What the Heck is qq829.com?

| April 19, 2010

This weekend I noticed a few odd entries in my web traffic stats. There were multiple visits from several addresses in China. While the hits came from various cities in China, the one thing they all had in common was the weblink. The link came from an address that looked something like this:

www.qq829.com/web_stat.asp?dn=www.websitename.com

Of course websitename.com was the actual domain name of the blog or website they were visiting.

After seeing a few of these weird entries, I did a little snooping around. I found a thread on the Google Analytics forum regarding these odd entries. Apparently I’m not the only one getting such visits. This web address seems to be linked in some way to a site call cznn which has been known to distribute malware. This is not something I want attached to any of my blogs.

Temporary Fix for the qq829 Situation.

At first, I tried banning the IP addresses. That proved to be an exercise in futility because the IP addresses never seemed to be the same. Through the Google conversation, I found the AurelloSoft site. They specialize in computer security and they recommend blocking these visits by modifying the .htaccess file on the website/blog’s server with the following code:

I removed the code from this post because the code wouldn't display properly. To get the correct code, visit the AurelloSoft Website.

I entered the code on all of my sites. Hopefully it’s working, because I still see the same weird www.qq829.com entries. Although seeing the entries means that the attempts are still being made. It doesn’t mean that they’re getting in.

Take Preventative Measures

If you are not in the habit of checking your visitor stats, give them a look see. You might want to place the above code in your .htaccess file to be on the safe side.

Just another little something to keep us all busy.

UPDATE: I took it one step further. After looking at the source code from the URL of one of the unwanted visitors and finding words such as “net user hacker” and “net localgroup administrators hacker” and “Administrator Guest hacker,” I decided to step things up a bit.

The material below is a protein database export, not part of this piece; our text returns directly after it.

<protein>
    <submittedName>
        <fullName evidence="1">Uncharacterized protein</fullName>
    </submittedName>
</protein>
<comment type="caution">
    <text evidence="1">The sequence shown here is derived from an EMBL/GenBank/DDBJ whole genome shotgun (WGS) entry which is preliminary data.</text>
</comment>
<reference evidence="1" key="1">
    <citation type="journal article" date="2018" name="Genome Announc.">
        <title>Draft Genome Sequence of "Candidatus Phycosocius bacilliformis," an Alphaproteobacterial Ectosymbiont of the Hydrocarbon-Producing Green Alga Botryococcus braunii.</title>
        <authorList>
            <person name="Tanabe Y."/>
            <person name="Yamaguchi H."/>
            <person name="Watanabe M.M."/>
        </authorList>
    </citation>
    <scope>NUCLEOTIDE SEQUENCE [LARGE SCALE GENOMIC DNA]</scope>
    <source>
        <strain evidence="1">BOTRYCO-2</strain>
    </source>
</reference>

Until this whole mystery is solved I have blocked all visitors from China. I used the .htaccess method as recommended by the Parkansky website  (actually, I am currently using both .htaccess methods).

Tags: , , ,

Category: Blog, Maintenance, Scams

About the Author ()

Felicia A. Williams is a freelance writer and blogger. She spends the majority of her time with her family and writing. If she's not writing or commenting on NJFM, she's either outside smelling the roses or writing articles for one of her other sites.

Comments (12)

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  1. Ignatius says:

    The current consensus about this on the Google Analytics forum seems to be that it is a variation of Trojan Adclicker. It is apparently on the computers of website visitors. That is why blocking China isn’t working for everyone–the website is in China, but infected computers are located in other areas as well. The fact that you see it in your website logs does not appear to mean that your computer or your website is infected.

    I’m definitely not claiming any expertise on this subject, but the Google Analytics discussion thread has some useful links to security sites as well as a Hubpages article that summarizes some of the information in plain English.

    Here’s a link to the discussion: